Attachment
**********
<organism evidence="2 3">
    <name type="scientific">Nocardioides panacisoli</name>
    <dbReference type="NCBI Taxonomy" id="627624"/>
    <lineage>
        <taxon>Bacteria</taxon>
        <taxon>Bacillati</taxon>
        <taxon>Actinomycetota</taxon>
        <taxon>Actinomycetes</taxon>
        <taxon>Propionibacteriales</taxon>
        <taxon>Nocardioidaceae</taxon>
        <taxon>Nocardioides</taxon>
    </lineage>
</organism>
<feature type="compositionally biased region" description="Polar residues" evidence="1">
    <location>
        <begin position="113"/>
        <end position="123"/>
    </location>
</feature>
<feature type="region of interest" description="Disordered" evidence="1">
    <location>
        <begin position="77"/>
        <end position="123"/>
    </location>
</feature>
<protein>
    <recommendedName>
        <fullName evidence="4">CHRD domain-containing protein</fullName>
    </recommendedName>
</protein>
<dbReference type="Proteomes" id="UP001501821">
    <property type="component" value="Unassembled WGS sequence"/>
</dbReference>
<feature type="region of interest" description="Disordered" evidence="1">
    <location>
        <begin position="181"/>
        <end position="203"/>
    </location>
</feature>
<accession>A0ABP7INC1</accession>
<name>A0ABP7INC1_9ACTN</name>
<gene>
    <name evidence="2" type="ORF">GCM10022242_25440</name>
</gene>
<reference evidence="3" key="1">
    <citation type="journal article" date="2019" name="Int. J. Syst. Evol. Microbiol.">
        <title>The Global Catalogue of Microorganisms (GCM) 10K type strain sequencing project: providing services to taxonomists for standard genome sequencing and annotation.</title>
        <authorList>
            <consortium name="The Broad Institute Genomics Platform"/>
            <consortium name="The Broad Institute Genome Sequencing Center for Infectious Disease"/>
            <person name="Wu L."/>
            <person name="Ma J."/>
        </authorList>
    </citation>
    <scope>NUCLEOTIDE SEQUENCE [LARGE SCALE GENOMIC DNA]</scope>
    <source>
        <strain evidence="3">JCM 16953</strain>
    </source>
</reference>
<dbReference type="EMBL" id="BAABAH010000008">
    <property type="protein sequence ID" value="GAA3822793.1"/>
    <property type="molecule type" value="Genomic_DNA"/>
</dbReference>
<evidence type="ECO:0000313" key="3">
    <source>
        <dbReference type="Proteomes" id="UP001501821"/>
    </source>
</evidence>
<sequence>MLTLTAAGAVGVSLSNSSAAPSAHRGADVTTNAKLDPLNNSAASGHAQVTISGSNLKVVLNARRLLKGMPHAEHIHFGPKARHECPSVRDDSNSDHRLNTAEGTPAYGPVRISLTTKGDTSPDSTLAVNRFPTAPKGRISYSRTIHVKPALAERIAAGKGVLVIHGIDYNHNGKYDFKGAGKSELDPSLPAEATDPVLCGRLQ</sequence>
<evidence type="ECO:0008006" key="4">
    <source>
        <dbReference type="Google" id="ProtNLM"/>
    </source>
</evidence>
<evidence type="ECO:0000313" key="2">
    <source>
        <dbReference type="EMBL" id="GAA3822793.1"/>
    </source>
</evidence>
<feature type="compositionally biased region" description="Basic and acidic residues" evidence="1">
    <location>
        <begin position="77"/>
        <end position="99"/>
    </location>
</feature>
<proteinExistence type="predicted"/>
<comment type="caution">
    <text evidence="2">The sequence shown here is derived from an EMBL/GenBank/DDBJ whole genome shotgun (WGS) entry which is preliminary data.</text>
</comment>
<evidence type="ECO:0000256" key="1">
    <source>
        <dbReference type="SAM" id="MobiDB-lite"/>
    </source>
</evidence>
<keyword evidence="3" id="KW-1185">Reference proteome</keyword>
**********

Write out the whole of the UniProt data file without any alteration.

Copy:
<organism evidence="2 3">
    <name type="scientific">Nocardioides panacisoli</name>
    <dbReference type="NCBI Taxonomy" id="627624"/>
    <lineage>
        <taxon>Bacteria</taxon>
        <taxon>Bacillati</taxon>
        <taxon>Actinomycetota</taxon>
        <taxon>Actinomycetes</taxon>
        <taxon>Propionibacteriales</taxon>
        <taxon>Nocardioidaceae</taxon>
        <taxon>Nocardioides</taxon>
    </lineage>
</organism>
<feature type="compositionally biased region" description="Polar residues" evidence="1">
    <location>
        <begin position="113"/>
        <end position="123"/>
    </location>
</feature>
<feature type="region of interest" description="Disordered" evidence="1">
    <location>
        <begin position="77"/>
        <end position="123"/>
    </location>
</feature>
<protein>
    <recommendedName>
        <fullName evidence="4">CHRD domain-containing protein</fullName>
    </recommendedName>
</protein>
<dbReference type="Proteomes" id="UP001501821">
    <property type="component" value="Unassembled WGS sequence"/>
</dbReference>
<feature type="region of interest" description="Disordered" evidence="1">
    <location>
        <begin position="181"/>
        <end position="203"/>
    </location>
</feature>
<accession>A0ABP7INC1</accession>
<name>A0ABP7INC1_9ACTN</name>
<gene>
    <name evidence="2" type="ORF">GCM10022242_25440</name>
</gene>
<reference evidence="3" key="1">
    <citation type="journal article" date="2019" name="Int. J. Syst. Evol. Microbiol.">
        <title>The Global Catalogue of Microorganisms (GCM) 10K type strain sequencing project: providing services to taxonomists for standard genome sequencing and annotation.</title>
        <authorList>
            <consortium name="The Broad Institute Genomics Platform"/>
            <consortium name="The Broad Institute Genome Sequencing Center for Infectious Disease"/>
            <person name="Wu L."/>
            <person name="Ma J."/>
        </authorList>
    </citation>
    <scope>NUCLEOTIDE SEQUENCE [LARGE SCALE GENOMIC DNA]</scope>
    <source>
        <strain evidence="3">JCM 16953</strain>
    </source>
</reference>
<dbReference type="EMBL" id="BAABAH010000008">
    <property type="protein sequence ID" value="GAA3822793.1"/>
    <property type="molecule type" value="Genomic_DNA"/>
</dbReference>
<evidence type="ECO:0000313" key="3">
    <source>
        <dbReference type="Proteomes" id="UP001501821"/>
    </source>
</evidence>
<sequence>MLTLTAAGAVGVSLSNSSAAPSAHRGADVTTNAKLDPLNNSAASGHAQVTISGSNLKVVLNARRLLKGMPHAEHIHFGPKARHECPSVRDDSNSDHRLNTAEGTPAYGPVRISLTTKGDTSPDSTLAVNRFPTAPKGRISYSRTIHVKPALAERIAAGKGVLVIHGIDYNHNGKYDFKGAGKSELDPSLPAEATDPVLCGRLQ</sequence>
<evidence type="ECO:0008006" key="4">
    <source>
        <dbReference type="Google" id="ProtNLM"/>
    </source>
</evidence>
<evidence type="ECO:0000313" key="2">
    <source>
        <dbReference type="EMBL" id="GAA3822793.1"/>
    </source>
</evidence>
<feature type="compositionally biased region" description="Basic and acidic residues" evidence="1">
    <location>
        <begin position="77"/>
        <end position="99"/>
    </location>
</feature>
<proteinExistence type="predicted"/>
<comment type="caution">
    <text evidence="2">The sequence shown here is derived from an EMBL/GenBank/DDBJ whole genome shotgun (WGS) entry which is preliminary data.</text>
</comment>
<evidence type="ECO:0000256" key="1">
    <source>
        <dbReference type="SAM" id="MobiDB-lite"/>
    </source>
</evidence>
<keyword evidence="3" id="KW-1185">Reference proteome</keyword>